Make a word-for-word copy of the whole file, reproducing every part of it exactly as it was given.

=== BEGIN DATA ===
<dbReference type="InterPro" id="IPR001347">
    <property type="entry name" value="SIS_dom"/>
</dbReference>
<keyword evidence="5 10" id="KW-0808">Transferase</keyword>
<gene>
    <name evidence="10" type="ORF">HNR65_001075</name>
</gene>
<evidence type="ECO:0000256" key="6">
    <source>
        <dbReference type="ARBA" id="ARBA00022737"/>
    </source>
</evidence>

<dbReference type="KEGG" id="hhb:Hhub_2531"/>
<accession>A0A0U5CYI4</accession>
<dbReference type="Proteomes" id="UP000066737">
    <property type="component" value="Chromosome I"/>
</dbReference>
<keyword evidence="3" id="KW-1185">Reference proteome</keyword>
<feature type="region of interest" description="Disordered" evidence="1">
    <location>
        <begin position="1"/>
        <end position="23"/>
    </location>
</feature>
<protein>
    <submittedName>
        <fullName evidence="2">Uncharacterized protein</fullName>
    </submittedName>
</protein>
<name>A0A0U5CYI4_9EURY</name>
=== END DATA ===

<dbReference type="InterPro" id="IPR001347">
    <property type="entry name" value="SIS_dom"/>
</dbReference>
<keyword evidence="5 10" id="KW-0808">Transferase</keyword>
<gene>
    <name evidence="10" type="ORF">HNR65_001075</name>
</gene>
<evidence type="ECO:0000256" key="6">
    <source>
        <dbReference type="ARBA" id="ARBA00022737"/>
    </source>
</evidence>

<dbReference type="KEGG" id="hhb:Hhub_2531"/>
<accession>A0A0U5CYI4</accession>
<dbReference type="Proteomes" id="UP000066737">
    <property type="component" value="Chromosome I"/>
</dbReference>
<keyword evidence="3" id="KW-1185">Reference proteome</keyword>
<feature type="region of interest" description="Disordered" evidence="1">
    <location>
        <begin position="1"/>
        <end position="23"/>
    </location>
</feature>
<protein>
    <submittedName>
        <fullName evidence="2">Uncharacterized protein</fullName>
    </submittedName>
</protein>
<name>A0A0U5CYI4_9EURY</name>